- The Department of Homeland Security will step up inspections of travelers and shipments to Cuba. By strangling illegal travel, Bush hopes to cut the flow of dollars to Cuba, which he says strengthens the regime, and reduce "the illicit sex trade, a modern form of slavery which is encouraged by the Cuban government."

- The Interests Section is to increase the issuance of visas. The purpose here is to "ensure that Cubans fleeing the dictatorship do not risk their lives at sea."

- Finally, the White House will set up a Commission for Assistance to a Free Cuba, charged with hastening the transition to democracy and capitalism. The commission will consider such matters as providing for free enterprise, a modern infrastructure, and health, housing, and human services. Co-chairing the commission will be Secretary of State Colin Powell and Secretary of Housing and Urban Development Mel Martinez.

Other than the crackdown on travel to Cuba, the Rose Garden speech added nothing concrete to the array of sanctions already in place. The idea of a commission to help the administration think of ways to bring Castro down raised the question, what could the commission suggest that the US government has not thought of in the past 44 years?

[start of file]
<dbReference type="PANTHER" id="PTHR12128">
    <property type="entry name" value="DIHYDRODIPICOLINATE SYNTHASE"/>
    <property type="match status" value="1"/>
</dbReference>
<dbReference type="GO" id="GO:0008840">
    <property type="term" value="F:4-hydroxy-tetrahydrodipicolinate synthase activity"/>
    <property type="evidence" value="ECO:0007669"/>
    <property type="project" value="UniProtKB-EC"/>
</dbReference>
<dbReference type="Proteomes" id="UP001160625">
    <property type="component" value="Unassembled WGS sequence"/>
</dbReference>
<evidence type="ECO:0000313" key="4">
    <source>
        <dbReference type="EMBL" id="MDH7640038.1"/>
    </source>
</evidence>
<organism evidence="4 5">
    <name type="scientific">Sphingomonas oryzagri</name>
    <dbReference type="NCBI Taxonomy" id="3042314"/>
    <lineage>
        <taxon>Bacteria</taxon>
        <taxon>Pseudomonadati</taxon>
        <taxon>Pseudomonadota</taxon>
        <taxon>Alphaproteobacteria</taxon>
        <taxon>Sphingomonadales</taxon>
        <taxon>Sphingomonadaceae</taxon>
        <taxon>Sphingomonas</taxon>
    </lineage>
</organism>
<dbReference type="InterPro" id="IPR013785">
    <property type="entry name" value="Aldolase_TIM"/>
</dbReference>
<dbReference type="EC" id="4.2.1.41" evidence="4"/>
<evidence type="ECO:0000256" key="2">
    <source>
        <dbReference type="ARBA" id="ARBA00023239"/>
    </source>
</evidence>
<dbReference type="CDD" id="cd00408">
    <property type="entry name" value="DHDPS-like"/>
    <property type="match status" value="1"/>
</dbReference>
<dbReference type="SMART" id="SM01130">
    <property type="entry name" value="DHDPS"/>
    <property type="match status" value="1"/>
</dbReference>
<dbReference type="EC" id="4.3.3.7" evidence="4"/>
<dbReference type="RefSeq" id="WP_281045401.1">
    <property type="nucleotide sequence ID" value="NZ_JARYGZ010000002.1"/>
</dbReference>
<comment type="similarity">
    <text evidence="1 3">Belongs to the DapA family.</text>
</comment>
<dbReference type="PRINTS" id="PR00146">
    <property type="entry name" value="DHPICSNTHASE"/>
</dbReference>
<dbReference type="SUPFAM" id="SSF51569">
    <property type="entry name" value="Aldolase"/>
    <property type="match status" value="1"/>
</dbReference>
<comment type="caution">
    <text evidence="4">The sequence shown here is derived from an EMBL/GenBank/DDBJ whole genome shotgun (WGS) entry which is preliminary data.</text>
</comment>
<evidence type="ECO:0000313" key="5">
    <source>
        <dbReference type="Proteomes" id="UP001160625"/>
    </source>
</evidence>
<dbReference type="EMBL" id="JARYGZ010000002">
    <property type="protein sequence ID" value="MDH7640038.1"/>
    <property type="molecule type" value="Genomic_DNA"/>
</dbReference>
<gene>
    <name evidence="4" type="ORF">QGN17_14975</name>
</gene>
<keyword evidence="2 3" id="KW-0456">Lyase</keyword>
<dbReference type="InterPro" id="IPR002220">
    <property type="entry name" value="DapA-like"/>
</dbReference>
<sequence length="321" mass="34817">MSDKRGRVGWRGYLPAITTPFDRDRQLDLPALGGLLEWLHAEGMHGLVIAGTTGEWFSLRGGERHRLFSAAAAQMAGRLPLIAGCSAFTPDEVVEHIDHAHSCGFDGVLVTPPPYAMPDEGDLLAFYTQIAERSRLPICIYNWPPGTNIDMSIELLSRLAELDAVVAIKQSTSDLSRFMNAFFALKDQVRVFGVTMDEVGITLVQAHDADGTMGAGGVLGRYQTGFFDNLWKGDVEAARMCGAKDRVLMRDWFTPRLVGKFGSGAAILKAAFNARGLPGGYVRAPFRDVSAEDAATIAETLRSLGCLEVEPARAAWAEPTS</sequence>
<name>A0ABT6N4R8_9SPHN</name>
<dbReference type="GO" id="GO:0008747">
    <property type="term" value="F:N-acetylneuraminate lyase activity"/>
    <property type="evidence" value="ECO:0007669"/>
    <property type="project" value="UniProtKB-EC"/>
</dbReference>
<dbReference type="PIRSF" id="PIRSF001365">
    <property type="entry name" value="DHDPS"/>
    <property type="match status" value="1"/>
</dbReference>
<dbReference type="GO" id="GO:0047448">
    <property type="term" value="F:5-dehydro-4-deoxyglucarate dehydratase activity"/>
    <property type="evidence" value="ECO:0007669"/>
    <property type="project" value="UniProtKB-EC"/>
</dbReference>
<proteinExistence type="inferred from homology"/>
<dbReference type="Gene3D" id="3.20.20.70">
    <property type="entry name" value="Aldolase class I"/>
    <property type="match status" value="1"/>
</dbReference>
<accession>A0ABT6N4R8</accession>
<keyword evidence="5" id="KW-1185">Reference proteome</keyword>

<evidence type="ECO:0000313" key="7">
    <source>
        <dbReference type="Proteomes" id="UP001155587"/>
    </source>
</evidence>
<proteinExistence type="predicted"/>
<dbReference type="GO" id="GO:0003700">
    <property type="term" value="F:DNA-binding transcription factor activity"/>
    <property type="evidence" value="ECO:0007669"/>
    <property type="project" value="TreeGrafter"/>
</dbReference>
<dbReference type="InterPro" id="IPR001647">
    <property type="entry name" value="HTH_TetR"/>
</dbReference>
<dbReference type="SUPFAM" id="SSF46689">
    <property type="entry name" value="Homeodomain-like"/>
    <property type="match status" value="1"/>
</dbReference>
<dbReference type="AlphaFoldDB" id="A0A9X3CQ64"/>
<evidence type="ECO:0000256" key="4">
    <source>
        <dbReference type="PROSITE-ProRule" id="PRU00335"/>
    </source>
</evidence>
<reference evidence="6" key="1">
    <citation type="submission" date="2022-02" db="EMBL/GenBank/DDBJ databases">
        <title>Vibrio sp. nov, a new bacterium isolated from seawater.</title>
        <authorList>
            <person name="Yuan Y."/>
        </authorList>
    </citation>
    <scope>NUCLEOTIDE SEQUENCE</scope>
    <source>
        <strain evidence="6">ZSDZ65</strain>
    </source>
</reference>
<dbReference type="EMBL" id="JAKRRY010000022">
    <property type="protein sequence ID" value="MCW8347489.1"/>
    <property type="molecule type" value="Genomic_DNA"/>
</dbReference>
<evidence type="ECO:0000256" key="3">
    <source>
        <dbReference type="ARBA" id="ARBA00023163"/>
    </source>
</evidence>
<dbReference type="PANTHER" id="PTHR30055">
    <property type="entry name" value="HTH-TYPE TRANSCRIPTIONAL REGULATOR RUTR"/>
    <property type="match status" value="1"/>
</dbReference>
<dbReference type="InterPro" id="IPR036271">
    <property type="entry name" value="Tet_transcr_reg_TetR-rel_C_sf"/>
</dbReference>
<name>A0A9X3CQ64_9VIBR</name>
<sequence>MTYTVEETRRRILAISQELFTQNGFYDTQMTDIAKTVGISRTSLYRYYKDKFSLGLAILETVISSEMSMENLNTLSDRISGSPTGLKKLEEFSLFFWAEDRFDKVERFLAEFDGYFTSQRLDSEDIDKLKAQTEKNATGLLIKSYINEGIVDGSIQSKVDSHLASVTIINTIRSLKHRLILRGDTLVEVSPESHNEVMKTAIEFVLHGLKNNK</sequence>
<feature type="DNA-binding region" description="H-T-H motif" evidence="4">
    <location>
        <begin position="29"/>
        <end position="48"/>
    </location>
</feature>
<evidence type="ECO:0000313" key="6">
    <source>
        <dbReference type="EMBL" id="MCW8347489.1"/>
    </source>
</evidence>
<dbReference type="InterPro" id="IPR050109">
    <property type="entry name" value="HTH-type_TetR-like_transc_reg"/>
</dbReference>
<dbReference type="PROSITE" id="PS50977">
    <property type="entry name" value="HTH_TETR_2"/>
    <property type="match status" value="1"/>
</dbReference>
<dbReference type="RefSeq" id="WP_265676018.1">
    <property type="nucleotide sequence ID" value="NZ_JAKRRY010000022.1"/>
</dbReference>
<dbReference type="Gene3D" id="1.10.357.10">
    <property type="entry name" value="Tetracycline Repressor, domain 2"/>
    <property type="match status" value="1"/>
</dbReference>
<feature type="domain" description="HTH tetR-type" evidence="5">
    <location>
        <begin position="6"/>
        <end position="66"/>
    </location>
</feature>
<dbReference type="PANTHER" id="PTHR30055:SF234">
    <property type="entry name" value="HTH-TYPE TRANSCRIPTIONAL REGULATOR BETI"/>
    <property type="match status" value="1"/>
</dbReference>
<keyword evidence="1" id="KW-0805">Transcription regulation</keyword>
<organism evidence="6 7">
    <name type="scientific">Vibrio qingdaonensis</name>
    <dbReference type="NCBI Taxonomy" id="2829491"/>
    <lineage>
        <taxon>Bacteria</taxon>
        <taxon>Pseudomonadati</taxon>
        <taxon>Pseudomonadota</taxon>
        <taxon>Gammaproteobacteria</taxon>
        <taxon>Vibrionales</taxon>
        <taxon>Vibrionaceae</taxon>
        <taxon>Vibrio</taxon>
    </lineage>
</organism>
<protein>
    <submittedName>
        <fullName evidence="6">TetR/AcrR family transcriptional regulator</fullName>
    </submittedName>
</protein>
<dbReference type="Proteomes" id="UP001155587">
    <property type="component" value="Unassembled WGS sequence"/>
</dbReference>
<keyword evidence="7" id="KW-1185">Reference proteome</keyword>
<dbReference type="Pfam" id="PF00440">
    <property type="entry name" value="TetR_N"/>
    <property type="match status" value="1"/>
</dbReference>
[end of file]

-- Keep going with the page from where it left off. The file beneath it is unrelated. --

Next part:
One of Bush's major justifications for these measures was the imprisonment in April of 75 dissidents and the execution of three highjackers in Cuba (see NotiCen, 2003-05-08). Since the trials revealed that these dissidents were in the employ of the US Interests Section, it would appear that Castro was to be punished for arresting what in the US would be considered unregistered foreign agents.

Another justification was Castro's insistence that Cuba maintain its socialist economy. In a moment of exuberant hyperbole, Bush claimed, "Most goods and services produced in Cuba are still reserved for the political elites."

State Department briefing officer Richard Boucher was asked what Powell, as co-chair of the commission, would be doing that he does not already do. Ultimately, the role of the commission would be to bring a few more voices into the discussion, Boucher said.

Asked if "hastening" Castro's downfall meant military intervention, Boucher said Bush was not considering it. Nevertheless, Raul Castro, head of the Fuerzas Armadas Revolucionarias (FAR), pointedly said the Cuban military was ready. The official government doctrine is to prepare for a popular resistance to US military intervention.

Missing in the speech was any direct response to the central demand of the Florida legislators that Bush cease all repatriations--something the administration has explicitly refused to do. The shift away from lax enforcement of the migratory accords has been explained as necessary to protect US borders in the name of national security.

Similarly, illegal travel to Cuba has now been redefined as a national-security issue by turning enforcement of the travel ban over to the Department of Homeland Security.